Orroth, Kate K. PhD*; White, Richard G. MSc*; Korenromp, Eline L. PhD†; Bakker, Roel PhD†; Changalucha, John MSc‡; Habbema, J Dik F. PhD†; Hayes, Richard J. DSc*
IT IS WELL ESTABLISHED that sexually transmitted diseases (STD) contribute to the spread of human immunodeficiency virus (HIV), especially in populations where STDs are highly prevalent as in sub-Saharan Africa (SSA). Biologic mechanisms for enhancement of HIV acquisition in the susceptible partner and HIV transmission from the infected partner in HIV-discordant couples have been established.1, 2 However, 3 community randomized trials of treatment of STDs as a strategy to prevent HIV transmission showed contrasting results. Improved case management of STDs using the syndromic treatment (ST) approach reduced HIV incidence by about 40% in the general population in Mwanza, Tanzania.3 In contrast, trials of STD mass treatment (MT) in Rakai, Uganda, and of ST combined with an information, education, and communication (IEC) intervention in neighboring Masaka District, Uganda, showed little impact on HIV incidence.4,5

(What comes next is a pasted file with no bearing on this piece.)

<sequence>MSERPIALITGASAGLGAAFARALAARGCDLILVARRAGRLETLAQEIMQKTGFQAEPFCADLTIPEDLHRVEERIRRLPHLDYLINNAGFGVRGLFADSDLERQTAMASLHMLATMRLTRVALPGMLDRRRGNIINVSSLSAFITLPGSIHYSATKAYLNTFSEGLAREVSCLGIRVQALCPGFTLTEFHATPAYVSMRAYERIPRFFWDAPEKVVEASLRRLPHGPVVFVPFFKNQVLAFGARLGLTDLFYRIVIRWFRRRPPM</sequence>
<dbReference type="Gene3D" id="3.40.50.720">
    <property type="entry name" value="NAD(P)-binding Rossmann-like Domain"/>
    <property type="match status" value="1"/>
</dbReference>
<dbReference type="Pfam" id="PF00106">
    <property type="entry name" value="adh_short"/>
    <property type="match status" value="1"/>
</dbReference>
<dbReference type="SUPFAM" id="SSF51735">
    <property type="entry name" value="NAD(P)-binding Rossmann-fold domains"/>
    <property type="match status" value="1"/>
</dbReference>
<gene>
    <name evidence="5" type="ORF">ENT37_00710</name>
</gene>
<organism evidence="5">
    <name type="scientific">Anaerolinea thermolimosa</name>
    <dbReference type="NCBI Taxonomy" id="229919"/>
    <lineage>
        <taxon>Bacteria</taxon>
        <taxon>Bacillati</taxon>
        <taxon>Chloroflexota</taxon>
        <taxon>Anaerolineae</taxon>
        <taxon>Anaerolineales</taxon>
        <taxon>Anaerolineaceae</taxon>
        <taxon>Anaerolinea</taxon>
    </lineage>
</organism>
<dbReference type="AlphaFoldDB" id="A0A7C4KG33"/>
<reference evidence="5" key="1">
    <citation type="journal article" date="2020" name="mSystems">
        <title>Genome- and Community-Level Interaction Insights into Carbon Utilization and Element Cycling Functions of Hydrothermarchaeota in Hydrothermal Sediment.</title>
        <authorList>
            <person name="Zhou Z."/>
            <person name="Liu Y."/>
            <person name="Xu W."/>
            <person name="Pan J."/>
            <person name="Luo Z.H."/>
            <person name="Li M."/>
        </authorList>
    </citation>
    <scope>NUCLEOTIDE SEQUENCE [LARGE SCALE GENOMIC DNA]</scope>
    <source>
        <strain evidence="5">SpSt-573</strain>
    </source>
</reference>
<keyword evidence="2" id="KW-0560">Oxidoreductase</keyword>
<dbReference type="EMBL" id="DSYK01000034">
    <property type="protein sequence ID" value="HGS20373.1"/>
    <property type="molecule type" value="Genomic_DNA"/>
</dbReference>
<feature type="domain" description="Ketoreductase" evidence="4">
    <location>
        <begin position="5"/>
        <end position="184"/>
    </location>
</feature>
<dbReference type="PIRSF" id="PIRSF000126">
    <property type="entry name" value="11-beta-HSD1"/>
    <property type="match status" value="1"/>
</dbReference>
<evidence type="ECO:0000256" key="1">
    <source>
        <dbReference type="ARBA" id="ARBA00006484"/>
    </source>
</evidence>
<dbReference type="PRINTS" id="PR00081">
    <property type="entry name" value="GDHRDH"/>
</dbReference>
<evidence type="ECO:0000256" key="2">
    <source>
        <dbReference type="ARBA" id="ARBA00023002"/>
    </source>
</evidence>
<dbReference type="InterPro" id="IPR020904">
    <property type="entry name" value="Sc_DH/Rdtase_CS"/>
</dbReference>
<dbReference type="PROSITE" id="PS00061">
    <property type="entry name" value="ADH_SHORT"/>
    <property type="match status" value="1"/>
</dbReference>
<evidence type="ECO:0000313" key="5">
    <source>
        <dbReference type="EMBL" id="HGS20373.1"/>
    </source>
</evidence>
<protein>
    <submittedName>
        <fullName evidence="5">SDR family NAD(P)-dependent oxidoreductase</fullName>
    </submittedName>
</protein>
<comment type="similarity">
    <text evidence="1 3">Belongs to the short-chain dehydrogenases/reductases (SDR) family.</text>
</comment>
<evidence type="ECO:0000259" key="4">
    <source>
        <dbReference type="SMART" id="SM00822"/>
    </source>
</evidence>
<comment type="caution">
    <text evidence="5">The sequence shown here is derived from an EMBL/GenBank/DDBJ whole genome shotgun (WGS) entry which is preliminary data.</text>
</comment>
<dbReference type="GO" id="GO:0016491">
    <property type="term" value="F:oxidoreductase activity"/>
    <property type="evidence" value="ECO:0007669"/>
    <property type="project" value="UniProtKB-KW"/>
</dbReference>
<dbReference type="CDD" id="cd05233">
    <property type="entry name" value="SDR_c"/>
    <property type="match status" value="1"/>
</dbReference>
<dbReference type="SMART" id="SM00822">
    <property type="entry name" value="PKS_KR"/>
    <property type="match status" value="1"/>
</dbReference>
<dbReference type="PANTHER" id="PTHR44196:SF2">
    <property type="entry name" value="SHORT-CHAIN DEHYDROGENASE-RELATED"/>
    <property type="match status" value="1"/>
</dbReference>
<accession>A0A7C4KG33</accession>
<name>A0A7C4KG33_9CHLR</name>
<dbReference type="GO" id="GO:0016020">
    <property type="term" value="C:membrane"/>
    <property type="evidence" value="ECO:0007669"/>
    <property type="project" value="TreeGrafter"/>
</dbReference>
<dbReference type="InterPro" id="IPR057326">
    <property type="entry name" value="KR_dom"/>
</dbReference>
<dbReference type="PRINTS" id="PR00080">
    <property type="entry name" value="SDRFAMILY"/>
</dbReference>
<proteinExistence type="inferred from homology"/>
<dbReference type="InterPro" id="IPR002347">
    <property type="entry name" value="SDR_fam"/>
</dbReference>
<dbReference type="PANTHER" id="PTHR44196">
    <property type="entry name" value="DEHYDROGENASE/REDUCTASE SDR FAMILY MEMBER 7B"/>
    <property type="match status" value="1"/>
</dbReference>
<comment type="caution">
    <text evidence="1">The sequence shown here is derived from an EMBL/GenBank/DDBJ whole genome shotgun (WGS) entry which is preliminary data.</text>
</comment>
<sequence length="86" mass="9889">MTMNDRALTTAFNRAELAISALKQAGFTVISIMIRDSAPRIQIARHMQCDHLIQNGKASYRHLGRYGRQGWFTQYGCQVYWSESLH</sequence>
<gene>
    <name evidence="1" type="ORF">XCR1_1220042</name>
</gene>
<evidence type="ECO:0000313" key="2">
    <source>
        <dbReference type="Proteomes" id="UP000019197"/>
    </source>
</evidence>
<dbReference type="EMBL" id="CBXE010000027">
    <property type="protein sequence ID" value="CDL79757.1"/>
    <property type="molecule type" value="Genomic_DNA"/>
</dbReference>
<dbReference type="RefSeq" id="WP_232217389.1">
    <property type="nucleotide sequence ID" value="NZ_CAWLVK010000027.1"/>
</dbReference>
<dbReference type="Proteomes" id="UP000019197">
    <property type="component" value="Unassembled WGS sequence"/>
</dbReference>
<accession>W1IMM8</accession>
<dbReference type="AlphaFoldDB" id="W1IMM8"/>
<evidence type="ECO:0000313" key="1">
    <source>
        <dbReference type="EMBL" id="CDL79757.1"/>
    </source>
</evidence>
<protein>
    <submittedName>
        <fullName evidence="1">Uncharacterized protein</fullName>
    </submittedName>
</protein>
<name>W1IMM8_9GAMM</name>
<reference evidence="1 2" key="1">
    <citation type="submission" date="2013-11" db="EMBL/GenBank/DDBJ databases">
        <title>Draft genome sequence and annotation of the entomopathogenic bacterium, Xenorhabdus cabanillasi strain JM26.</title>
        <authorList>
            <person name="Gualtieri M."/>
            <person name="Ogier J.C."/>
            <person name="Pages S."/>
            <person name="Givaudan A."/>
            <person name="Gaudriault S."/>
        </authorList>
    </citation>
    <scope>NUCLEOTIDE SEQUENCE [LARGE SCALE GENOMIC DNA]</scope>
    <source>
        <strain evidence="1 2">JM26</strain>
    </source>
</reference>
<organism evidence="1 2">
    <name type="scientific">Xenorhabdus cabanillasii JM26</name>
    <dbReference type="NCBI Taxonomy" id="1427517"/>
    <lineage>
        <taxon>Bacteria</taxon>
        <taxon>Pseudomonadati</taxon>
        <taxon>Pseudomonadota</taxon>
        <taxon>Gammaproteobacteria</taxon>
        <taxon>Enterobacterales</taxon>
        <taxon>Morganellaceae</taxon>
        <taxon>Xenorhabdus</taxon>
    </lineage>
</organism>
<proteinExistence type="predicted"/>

Several hypotheses have been suggested to explain the contrasting results of the Mwanza and Rakai trials.6 One hypothesis was that curable STD played a more important role in HIV transmission in Mwanza than Rakai. In an effort to test this hypothesis, population attributable fractions (PAF) for the effect of STDs on HIV incidence were estimated for the Mwanza and Rakai trial populations based on associations between markers of STD (self-reported symptoms and serology) and HIV incidence.7,8 Results from these analyses showed that the estimated proportion of HIV infections attributable to STDs in Mwanza was higher than that for Rakai. In addition, the PAF for the effect of STDs on HIV spread was higher in the comparison arm of the Mwanza trial (22%) compared to the intervention arm (3%) (Table 1).8 These results supported the interpretation of the trial outcome, that the observed reduction in HIV incidence in the Mwanza ST arm was mainly due to a shortening of the duration of STD infections and the associated cofactor effect on HIV.3 In Rakai, the difference between the intervention and comparison arms in the proportion of HIV infections attributable to STDs (12% in the comparison arm and 7% in the intervention arm) was less than that for Mwanza, and this would explain why STD reductions there did not reduce HIV incidence.7